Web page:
Adobe Lodge

The Adobe Lodge, one of the last original structures on SCU’s campus carries plenty of history in each brick.

“The brick.” That’s the translation of adobe in Arabic—as in, “the only kind of brick you need.” It’s one of the world’s oldest building materials, utilized for its ability to keep structures cool in summer and warm in winter. And it’s what much of the original buildings connected to the Mission Santa Clara de Asís were made of. Today, the Adobe Lodge is the last structure that remains from the campus’ beginnings.

Adobe Brick


Humans began using adobe to build shelter as far back as the eighth century B.C.E. Made from a mix of clay-rich earth and water, adobe bricks often incorporate some kind of binding organic material like grass or straw. Adobe construction is popular in warm climates, and many Native American tribes used the bricks to build their communities.

Palm Tree


A squat palm tree stands in the Mission Gardens near the Adobe Lodge in 1906. Twenty years later, a fire that started in the old Mission Church spread rapidly across campus. The Adobe Lodge, which now houses dining services for faculty and staff, was spared.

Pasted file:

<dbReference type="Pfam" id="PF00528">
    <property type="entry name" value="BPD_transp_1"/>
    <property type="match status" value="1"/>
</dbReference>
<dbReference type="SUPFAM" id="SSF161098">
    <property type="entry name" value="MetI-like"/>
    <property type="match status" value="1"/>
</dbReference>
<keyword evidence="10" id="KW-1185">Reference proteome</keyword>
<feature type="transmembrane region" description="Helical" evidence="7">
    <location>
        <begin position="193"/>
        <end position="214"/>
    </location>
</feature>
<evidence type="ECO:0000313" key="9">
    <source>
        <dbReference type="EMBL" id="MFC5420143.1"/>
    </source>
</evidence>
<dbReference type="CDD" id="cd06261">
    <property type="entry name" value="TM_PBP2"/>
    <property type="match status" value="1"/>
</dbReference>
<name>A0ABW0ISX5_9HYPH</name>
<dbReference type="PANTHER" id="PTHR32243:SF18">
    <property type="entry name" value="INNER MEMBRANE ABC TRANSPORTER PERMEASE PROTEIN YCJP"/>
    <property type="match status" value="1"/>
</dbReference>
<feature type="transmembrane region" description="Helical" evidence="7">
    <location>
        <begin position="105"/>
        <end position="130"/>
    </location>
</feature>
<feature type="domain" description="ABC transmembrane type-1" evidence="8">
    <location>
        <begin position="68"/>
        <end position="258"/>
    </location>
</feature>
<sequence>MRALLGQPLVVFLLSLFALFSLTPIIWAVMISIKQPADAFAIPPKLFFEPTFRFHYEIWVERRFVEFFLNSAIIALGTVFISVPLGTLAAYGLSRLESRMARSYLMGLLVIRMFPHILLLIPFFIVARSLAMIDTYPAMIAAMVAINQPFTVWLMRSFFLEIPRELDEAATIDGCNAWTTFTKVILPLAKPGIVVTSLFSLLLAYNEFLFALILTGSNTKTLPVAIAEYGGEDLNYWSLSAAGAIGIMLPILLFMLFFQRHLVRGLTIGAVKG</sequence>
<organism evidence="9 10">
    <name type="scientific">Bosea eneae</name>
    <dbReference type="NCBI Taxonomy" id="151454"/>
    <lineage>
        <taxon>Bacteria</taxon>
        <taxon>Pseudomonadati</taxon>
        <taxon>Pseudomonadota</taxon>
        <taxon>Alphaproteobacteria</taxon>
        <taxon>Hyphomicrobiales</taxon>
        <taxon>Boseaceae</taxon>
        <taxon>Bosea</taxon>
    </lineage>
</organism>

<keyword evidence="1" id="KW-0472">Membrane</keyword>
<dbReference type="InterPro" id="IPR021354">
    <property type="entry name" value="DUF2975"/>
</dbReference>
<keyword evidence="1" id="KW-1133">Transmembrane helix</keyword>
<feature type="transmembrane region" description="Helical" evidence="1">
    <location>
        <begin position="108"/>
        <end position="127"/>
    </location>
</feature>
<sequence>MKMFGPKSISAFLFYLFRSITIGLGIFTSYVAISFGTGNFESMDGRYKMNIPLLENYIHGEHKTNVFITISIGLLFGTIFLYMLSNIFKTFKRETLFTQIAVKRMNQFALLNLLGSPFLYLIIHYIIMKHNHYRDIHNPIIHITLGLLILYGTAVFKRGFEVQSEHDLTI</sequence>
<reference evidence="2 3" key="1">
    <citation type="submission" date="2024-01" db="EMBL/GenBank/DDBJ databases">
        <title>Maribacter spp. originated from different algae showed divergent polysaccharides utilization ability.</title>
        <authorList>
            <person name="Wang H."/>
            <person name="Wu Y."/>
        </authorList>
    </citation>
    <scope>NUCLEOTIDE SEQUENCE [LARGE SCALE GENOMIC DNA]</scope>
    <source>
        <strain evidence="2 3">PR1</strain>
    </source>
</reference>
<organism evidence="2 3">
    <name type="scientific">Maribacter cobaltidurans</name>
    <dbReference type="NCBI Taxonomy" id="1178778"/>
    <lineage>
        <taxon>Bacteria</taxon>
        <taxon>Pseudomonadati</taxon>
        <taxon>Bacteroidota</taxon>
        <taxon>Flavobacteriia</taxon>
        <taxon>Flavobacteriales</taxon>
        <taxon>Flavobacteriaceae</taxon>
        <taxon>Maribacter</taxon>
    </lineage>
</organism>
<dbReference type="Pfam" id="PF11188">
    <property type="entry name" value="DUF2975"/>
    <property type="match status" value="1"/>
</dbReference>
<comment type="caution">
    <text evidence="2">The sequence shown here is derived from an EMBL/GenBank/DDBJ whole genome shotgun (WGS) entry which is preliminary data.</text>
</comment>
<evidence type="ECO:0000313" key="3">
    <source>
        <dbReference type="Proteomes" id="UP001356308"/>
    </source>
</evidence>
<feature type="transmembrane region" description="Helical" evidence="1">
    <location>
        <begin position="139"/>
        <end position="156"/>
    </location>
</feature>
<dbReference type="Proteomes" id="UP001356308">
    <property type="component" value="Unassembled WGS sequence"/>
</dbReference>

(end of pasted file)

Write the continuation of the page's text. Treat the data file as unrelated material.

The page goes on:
The Lodge

Adobe Lodge

William Chuck Eymann was Santa Clara University’s contracted photographer. He captured shots from around campus between 1960 and 1978, a period of great change in the valley surrounding it. Adobe Lodge was built in 1825 to house utility rooms for the Mission, including stables and storerooms. When Santa Clara College was established in 1851, the lodge was converted into living quarters with a study hall and classroom.

Bon Appétit

Bon Appétit

The Adobe Lodge is open for lunch to all University faculty, staff, and their guests Monday through Friday. It’s run by Bon Appétit Management Company. Director of catering Hailey Watson estimates they serve up-ward of 75 guests on their busiest days. Chocolate chip cookies are baked fresh daily and they’re usually the first menu item to sell out.


Romantic Venues

In addition to providing dining services to SCU faculty and staff, the lodge is available to members of the local community to rent out for events. Director Watsonsays weddings are her favorite events to work, though the lodge also hosts birthday parties, retirement-shindigs, baby showers, and memorial receptions.

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